As you can see, vitamin K deficiency is the most common cause of easy bruising. It is, at the end of the day, involved in strengthening the walls of your capillaries, making them less prone to breakage. Other vitamins and minerals that may contribute to easy bruising include vitamin C, which helps strengthen blood vessels, and vitamin D, which may play a role in wound recovery and forming new skin. Low levels of these vitamins make a person more susceptible to unexplained blue and black shiners. Fortunately, external supplementation is becoming easier, more accessible, and affordable by the day. Be sure to explore some of the options outlined in this write-up.


  1. Can vitamin D deficiency cause bruises?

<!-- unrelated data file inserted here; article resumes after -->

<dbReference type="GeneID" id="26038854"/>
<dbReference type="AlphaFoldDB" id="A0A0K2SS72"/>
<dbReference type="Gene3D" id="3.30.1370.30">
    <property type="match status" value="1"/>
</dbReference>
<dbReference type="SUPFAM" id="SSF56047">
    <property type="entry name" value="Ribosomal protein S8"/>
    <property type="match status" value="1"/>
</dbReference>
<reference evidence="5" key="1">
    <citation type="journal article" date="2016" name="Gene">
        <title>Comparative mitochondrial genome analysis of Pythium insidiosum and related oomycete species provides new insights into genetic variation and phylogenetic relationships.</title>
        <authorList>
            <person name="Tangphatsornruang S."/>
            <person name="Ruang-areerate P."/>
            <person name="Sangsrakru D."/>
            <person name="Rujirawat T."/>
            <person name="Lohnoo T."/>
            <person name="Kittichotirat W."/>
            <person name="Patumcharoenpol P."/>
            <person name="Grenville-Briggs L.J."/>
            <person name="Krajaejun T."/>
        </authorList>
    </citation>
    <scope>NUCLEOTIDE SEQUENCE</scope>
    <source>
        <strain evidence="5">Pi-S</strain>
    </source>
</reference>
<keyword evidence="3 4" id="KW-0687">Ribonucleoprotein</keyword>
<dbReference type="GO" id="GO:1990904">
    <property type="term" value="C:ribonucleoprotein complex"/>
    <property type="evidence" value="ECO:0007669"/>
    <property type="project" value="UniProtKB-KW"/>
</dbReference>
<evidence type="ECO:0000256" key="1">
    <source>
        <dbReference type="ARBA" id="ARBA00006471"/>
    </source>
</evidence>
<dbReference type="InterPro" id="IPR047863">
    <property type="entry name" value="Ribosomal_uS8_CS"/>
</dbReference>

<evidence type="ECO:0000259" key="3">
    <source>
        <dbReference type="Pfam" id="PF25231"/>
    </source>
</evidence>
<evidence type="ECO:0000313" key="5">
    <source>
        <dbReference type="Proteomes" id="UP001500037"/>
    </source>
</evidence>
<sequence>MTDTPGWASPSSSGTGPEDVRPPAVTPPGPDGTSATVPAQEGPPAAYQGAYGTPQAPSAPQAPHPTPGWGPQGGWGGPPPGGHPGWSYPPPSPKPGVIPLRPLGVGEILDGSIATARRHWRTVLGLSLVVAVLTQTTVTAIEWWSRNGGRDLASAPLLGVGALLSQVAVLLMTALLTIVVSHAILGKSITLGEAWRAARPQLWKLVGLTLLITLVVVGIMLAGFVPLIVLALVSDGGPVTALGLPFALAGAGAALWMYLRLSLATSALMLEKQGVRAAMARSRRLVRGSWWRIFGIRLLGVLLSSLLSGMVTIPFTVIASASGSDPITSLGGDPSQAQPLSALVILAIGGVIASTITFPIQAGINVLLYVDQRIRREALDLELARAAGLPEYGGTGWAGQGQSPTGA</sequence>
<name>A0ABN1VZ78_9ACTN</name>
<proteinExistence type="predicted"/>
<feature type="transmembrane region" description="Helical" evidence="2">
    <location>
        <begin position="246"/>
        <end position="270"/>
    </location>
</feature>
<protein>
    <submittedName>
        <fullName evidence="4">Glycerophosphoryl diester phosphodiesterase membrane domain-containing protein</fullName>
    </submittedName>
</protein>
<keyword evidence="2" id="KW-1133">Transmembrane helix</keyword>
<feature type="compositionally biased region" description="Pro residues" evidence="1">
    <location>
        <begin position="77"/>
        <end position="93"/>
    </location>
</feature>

Yes, a vitamin D deficiency can cause bruising. According to various sources, insufficient levels of vitamin D may make you more prone to bruising, lead to longer bruise-repair time, and impair the process of forming new skin.

  2. Can vitamin B12 deficiency cause bruising?

    Yes, vitamin B12 deficiency can cause bruising. Vitamin B12 helps an enzyme that is important for overseeing the coagulation cascade, a process where blood flow is halted or slowed down by formed clots, and is essential for healing injuries. In this sense, if a person has a deficiency in Vitamin B12, they may experience easy bruising.

  3. What is your body lacking if you bruise easily?